Whatever the case, this phenomenon is far from limited to the most recent Olympic Games. Look back to Beijing, Barcelona, or Sydney and a similarly disparate picture emerges. And before I risk getting too Afrocentric, the rest of the developing world also tends to find itself at the wrong end of the table – Tajikistan anyone?

Interestingly, work by Loek Groot has shown that even high-ranking China should actually be winning considerably more medals if medals were to be distributed according to representative countries’ percentage of the overall Olympic population. In London, China won 38 golds whilst their projected tally based on Groet’s research should have been 62. The biggest underachiever of all, however, is India, the world’s largest democracy and a fellow BRIC member. India has won only 25 medals in all Olympics since 1900.

On the other side of the coin, little old Britain, France and Germany are all punching far above their respective citizenry’s weight. And they are not alone: overall around 80% of the medals are going to 20% of the world’s population. Britain, for example, with its population of just 60 million, won more medals than all the African teams combined in London.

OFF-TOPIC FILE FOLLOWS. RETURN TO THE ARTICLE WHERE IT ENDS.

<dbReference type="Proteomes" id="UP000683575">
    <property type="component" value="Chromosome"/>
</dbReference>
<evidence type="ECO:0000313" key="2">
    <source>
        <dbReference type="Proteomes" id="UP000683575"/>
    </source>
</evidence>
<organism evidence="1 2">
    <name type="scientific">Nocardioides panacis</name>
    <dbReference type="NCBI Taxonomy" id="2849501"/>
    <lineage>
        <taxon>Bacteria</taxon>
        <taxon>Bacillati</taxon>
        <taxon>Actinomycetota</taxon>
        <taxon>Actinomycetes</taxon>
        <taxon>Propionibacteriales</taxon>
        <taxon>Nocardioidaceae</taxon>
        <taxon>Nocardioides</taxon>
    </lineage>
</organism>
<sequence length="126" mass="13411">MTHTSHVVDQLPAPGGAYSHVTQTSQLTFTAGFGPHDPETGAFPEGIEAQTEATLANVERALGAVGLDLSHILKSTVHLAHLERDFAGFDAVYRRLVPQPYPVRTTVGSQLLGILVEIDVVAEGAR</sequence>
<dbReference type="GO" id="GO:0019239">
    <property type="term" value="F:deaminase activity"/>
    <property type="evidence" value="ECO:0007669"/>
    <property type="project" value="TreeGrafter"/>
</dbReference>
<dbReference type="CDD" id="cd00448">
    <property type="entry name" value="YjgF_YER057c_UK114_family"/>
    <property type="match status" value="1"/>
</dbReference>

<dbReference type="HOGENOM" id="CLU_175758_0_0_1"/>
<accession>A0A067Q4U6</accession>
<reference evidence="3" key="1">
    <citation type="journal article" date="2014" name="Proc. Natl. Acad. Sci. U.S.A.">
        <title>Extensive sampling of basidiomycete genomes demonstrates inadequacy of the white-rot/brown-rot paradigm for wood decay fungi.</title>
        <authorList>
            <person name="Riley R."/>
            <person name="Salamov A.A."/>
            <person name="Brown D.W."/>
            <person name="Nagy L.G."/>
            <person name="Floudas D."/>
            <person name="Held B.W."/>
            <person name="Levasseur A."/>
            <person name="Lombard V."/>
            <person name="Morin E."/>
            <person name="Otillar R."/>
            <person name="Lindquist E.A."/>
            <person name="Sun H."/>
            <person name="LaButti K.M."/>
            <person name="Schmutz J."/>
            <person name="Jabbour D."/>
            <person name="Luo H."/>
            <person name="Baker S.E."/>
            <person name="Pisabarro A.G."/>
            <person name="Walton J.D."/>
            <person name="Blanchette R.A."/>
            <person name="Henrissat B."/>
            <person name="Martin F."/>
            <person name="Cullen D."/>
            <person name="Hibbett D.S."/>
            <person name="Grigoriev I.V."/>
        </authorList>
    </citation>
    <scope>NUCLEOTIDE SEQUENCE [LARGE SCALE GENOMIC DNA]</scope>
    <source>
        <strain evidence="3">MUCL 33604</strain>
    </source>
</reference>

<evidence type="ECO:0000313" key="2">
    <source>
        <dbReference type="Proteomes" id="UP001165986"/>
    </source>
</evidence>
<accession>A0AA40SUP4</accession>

Anyone who has spent much time in Africa will not need much convincing as to why this disparity might exist:- level playing fields of any variety are a pretty rare sight there. The average Congolese, Nigerian or Kenyan sports field is as treacherously jagged, undulating and uneven as the Himalayas. And with similarly bumpy economic histories spiked with bouts of devastating violence, how can anyone possibly hope to do more than fill in a few potholes from time to time?

In this respect the developing world finds itself in a Catch 22 situation. For many Olympic athletes and teams, funding is closely linked to performance. That is to say, if you are not winning medals, you are not going to get funding. But how can the developing world be expected to take medals from the grasp of the developed world when they cannot afford the same kind of infrastructure, facilities, and training?

Training athletes certainly isn’t a cheap business either. After the Beijing Games, an Australian official estimated that his country’s gold medal winning athletes had cost around $40 million each in training, conditioning, and so on. How could ravaged African economies ever justify that kind of expenditure on a single athlete?